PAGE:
A letter from Artemiza in the town, to Chloe in the country by a person of honour.
Rochester, John Wilmot, Earl of, 1647-1680.
   
Page  1

A LETTER From Artemiza in the Town, to Cholë in the Country.

CHloë, in Verse, by your Command I write;
Shortly you'll bid me ride astride, and fight.
These Talents better with our Sex agree,
Than lofty flights of dangerous Poetrie,
Amongst the men, I mean the men of Wit,
At least that pass'd for such, before they writ.
How many bold Adventures for the Bays,
Proudly designing large return of praise?
Who durst that stormy pathless World explore,
Were soon dasht back, and wrackt on the dull shore,
Broke of that little stock they had before.
How would a womans tottering Barque be tost,
Where stoutest Ships (the men of Wit) are lost?
When I reflect on this, I straight grow wise,
And my own self thus gravely I advise:
Dear Artemiza, Poetry is a Snare,
Bedlam has many Mansions,—have a care.
Your Muse diverts you, makes the Reader sad;
You fancie y'are inspir'd, he thinks you mad.
But like an Arrant woman, as I am
No sooner well convinc'd, writing's a shame,
That Whore is scarce a more reproachful name
Than Poetess,—
Like Men that marry, or like Maids that woe,
'Cause 'tis the very worst thing they can do.
Pleas'd with the Contradiction and the Sin,
Methinks I stand on Thorns till I begin:
Y'expect to hear at least what Loves have past
In this lewd Town, since you and I met last.
But how, my dearest Chloë, shall I set
My Pen to write what I would fain forget;
Or name that lost thing Love, without a tear,
Since so debauch'd by Ill-bred Customs here?
"Love, the most generous Passion of the Minde,
"The softest Refuge Innocence can finde.
"The safe Director of unguided Youth,
"Fraught with kinde Wishes, and secur'd by Truth.
"That Cordial drop Heaven in our Cup hath thrown,
"To make the nauseous Draught of Life go down.
"In which one onely Blessing God might raise,
"In Lands of Atheists, subsidies of praise:
"For none did e're so dull and stupid prove,
"But felt a God, and blest his power in Love.
This onely Joy for which poor We were made,
Is grown, like Play, to be an errant Trade.
The Rooks creep in, and it has got of late;
As many little Cheats and Tricks as that.
But what yet more a Womans heart would vex,
'Tis chiefly carri'd on by our own Sex.
Our silly Sex, who born like Monarchs free,
Turn Captives for a meaner Libertie,
And hate Restraint, though but from Infancie.
They call whatever is not common, nice,
And deaf to Natures Rules and Loves Advice,
Forsake the Pleasure, to pursue the Vice.
To an exact perfection they have wrought
The Action Love; the Passion is forgot.
Page  2 'Tis below Wit (they tell ye) to admire;
And ev'n without approving, they desire.
Their private Wish obeys the publick Voice;
'Twixt good and bad, Whimsey decides, not Choice.
Fashions grow up for tast; at Forms they strike;
They know what they would have, not what they like.
B—is a Beauty; if some few agree
To call him so, the rest to that degree
Affected are, that with their Ears they see.
Where I was visiting the other night,
Comes a fine Lady with her humble Knight,
Who had prevail'd on her, through her own skill,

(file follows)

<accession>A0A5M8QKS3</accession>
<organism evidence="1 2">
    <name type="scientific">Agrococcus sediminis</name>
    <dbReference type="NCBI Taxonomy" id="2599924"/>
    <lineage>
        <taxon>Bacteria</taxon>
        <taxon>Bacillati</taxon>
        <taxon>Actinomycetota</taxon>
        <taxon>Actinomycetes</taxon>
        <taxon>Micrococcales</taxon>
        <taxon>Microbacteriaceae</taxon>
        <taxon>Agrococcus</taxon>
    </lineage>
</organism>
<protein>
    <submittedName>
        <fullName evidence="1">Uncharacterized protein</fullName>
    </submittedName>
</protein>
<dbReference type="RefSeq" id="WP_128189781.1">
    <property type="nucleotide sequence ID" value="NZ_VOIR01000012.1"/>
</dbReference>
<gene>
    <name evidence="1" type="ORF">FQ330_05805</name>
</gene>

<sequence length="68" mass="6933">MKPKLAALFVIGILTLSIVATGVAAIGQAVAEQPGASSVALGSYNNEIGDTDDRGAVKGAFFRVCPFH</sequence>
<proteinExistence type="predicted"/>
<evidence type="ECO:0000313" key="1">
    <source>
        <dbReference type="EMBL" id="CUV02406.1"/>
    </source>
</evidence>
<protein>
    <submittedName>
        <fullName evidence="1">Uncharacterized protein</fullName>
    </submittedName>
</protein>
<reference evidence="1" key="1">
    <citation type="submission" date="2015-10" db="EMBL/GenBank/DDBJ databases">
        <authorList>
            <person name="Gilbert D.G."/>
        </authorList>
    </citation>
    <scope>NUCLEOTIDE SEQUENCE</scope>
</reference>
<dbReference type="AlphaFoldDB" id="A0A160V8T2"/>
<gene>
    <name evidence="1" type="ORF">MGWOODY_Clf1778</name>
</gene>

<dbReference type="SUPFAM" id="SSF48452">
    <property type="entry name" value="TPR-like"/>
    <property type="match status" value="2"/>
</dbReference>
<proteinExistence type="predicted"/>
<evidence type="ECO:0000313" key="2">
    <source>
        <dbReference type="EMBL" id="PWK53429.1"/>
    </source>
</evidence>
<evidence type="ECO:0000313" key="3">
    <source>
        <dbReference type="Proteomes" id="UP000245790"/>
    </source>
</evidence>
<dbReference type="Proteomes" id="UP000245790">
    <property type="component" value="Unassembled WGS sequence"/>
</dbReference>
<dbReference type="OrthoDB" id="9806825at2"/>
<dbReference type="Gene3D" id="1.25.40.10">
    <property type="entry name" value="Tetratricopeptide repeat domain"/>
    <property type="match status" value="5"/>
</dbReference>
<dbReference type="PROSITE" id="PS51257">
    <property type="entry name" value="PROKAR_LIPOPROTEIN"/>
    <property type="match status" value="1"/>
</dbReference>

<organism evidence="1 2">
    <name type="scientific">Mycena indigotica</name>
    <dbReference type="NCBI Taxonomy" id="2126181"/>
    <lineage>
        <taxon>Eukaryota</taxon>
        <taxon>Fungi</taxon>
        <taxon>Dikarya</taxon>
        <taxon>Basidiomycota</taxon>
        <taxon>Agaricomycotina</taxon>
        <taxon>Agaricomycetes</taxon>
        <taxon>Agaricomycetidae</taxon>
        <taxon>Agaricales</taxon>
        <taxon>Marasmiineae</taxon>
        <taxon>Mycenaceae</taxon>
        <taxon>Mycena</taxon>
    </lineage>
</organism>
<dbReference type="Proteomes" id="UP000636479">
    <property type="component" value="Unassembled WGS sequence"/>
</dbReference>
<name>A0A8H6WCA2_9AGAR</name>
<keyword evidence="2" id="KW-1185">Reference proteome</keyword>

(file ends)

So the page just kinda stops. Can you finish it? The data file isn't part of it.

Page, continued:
At his Request, though much against her will,
To come to London.
As the Coach stopt, we heard her Voice more loud
Than a great-belly'd woman in a Croud,
Telling the Knight that her Affairs require
He for some hours obsequiously retire.
I think she was asham'd to have him seen;
Hard fate of Husbands the Gallant had been,
(Though a diseas'd ill-favour'd fool) brought in.
Dispatch (says she) that business you pretend,
Your Beastly Visit to your drunken friend.
A Bottle ever makes you look so fine,
Methinks I long to smell you stink of Wine.
Your Country-drinking breath's enough to kill
Sowre Ale, corrected with a Lemon-pill.
Prethee farewel, we'll meet again anon;
The necessary Thing bows and is gone.
She flies up stairs, and all the haste does show,
That fifty antick postures will allow.
And thus bursts out, Dear Madam, am not I
The alterd'st Creature breathing?—Let me die,
I finde my self ridiculously grown,
Embarrassed with being out of Town.
Rude and untaught, like any Indian Queen,
My Country-nakedness is strangely seen.
How is Love govern'd, Love that rules the State!
And pray who are the men most worn of late?
When I was marri'd, Fools were A-la-mode;
The men of Wit were then held incommode.
Slow in Belief, and fickle in Desire
Who, ere they'll be perswaded, must enquire,
As if they came to spy, not to admire.
With searching Wisdom, fatal to their ease,
They still finde out why, what, may, should not please.
Nay, take themselves for injur'd, when we dare
Make 'em think better of us than we are.
And if we hide our frailties from their sights,
Call us deceitful Gilts, and Hypocrites.
They little guess who at our Arts are griev'd,
The perfect joy of being well deceiv'd.
Inquisitive, as jealous Cuckolds grow,
Rather than not be knowing, they will know
What, being known, creates their certain woe.
Woman should these (of all mankinde) avoid;
For Wonder by clear Knowledge is destroy'd.
Woman, who is an Errant Bird of Night,
(Bold in the Dusk before a Fools dull sight)
Should flie when Reason brings the glaring Light.
But the kinde easie Fool, apt to admire
Himself, trusts us; his follies all conspire
To flatter his, and favour our desire.
Vain of his proper merit, he with ease,
Believes we love him best, who best can please.
Page  3 On him our gross dull common Flattries pass;
Ever most joyful, when most made an Ass.